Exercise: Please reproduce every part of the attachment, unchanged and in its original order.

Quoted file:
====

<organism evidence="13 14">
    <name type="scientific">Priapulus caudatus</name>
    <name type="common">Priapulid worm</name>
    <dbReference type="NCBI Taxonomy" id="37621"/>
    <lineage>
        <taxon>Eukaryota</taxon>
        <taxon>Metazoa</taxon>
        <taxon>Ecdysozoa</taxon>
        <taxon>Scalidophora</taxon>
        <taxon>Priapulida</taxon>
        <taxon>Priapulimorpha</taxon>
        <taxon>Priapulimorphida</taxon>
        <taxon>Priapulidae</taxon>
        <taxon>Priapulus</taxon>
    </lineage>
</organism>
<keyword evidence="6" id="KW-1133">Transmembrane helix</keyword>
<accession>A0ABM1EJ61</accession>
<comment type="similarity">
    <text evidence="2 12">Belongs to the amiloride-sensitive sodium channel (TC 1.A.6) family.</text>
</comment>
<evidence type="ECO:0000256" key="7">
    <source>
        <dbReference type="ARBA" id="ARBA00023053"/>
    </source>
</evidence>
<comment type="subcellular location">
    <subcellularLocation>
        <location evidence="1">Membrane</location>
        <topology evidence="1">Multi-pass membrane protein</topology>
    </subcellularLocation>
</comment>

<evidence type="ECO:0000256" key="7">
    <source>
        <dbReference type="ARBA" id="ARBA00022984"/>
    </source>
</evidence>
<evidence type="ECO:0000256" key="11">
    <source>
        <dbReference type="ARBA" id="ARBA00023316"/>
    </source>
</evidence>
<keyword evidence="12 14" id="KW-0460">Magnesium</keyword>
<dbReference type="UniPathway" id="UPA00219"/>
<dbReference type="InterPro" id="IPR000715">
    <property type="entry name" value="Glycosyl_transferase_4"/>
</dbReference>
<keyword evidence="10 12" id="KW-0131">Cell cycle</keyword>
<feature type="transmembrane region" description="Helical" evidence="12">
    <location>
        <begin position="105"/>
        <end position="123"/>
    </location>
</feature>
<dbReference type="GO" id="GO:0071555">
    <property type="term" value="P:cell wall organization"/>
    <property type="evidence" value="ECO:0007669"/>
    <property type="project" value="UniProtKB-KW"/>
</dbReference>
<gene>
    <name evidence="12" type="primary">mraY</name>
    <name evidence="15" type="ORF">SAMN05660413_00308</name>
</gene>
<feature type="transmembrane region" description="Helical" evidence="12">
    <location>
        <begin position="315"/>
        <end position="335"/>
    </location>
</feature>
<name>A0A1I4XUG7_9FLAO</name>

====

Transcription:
<organism evidence="13 14">
    <name type="scientific">Priapulus caudatus</name>
    <name type="common">Priapulid worm</name>
    <dbReference type="NCBI Taxonomy" id="37621"/>
    <lineage>
        <taxon>Eukaryota</taxon>
        <taxon>Metazoa</taxon>
        <taxon>Ecdysozoa</taxon>
        <taxon>Scalidophora</taxon>
        <taxon>Priapulida</taxon>
        <taxon>Priapulimorpha</taxon>
        <taxon>Priapulimorphida</taxon>
        <taxon>Priapulidae</taxon>
        <taxon>Priapulus</taxon>
    </lineage>
</organism>
<keyword evidence="6" id="KW-1133">Transmembrane helix</keyword>
<accession>A0ABM1EJ61</accession>
<comment type="similarity">
    <text evidence="2 12">Belongs to the amiloride-sensitive sodium channel (TC 1.A.6) family.</text>
</comment>
<evidence type="ECO:0000256" key="7">
    <source>
        <dbReference type="ARBA" id="ARBA00023053"/>
    </source>
</evidence>
<comment type="subcellular location">
    <subcellularLocation>
        <location evidence="1">Membrane</location>
        <topology evidence="1">Multi-pass membrane protein</topology>
    </subcellularLocation>
</comment>

<evidence type="ECO:0000256" key="7">
    <source>
        <dbReference type="ARBA" id="ARBA00022984"/>
    </source>
</evidence>
<evidence type="ECO:0000256" key="11">
    <source>
        <dbReference type="ARBA" id="ARBA00023316"/>
    </source>
</evidence>
<keyword evidence="12 14" id="KW-0460">Magnesium</keyword>
<dbReference type="UniPathway" id="UPA00219"/>
<dbReference type="InterPro" id="IPR000715">
    <property type="entry name" value="Glycosyl_transferase_4"/>
</dbReference>
<keyword evidence="10 12" id="KW-0131">Cell cycle</keyword>
<feature type="transmembrane region" description="Helical" evidence="12">
    <location>
        <begin position="105"/>
        <end position="123"/>
    </location>
</feature>
<dbReference type="GO" id="GO:0071555">
    <property type="term" value="P:cell wall organization"/>
    <property type="evidence" value="ECO:0007669"/>
    <property type="project" value="UniProtKB-KW"/>
</dbReference>
<gene>
    <name evidence="12" type="primary">mraY</name>
    <name evidence="15" type="ORF">SAMN05660413_00308</name>
</gene>
<feature type="transmembrane region" description="Helical" evidence="12">
    <location>
        <begin position="315"/>
        <end position="335"/>
    </location>
</feature>
<name>A0A1I4XUG7_9FLAO</name>